One of the principal design elements that was important in the creation of the Thummer instrument was that it be ergonomic in both the position of the instrument and the individual movements of the fingers. This ergonomic importance was not solely for the comfort in playing the instrument, but also to aid in the capabilities of how the instrument could be used. With the single hand placement and the close array of keys, a person who has mastered the Thummer will be able to play much faster than a typical keyboard.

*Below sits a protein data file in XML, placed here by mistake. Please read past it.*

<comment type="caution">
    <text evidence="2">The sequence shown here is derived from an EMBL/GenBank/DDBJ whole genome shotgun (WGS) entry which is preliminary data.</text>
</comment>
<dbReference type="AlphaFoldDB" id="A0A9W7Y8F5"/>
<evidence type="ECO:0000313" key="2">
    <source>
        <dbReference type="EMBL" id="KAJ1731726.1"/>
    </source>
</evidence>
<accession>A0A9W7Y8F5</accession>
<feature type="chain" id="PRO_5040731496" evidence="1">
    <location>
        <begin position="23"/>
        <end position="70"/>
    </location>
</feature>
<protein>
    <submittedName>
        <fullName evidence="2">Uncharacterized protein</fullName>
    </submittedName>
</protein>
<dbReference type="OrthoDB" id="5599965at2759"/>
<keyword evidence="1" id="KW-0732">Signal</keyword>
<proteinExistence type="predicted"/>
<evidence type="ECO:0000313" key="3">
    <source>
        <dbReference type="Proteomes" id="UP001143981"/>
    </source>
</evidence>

Using Fitts law, the Thummer is expected to take only 25% of the time that is needed to find individual keys. This means that the intervals between notes can be dramatically shortened and a faster speed of playing be employed. The Fitts law is most commonly used in settings that involve human and computer interaction, but the design of the Thummer is built upon these ergonomic principles to great effect.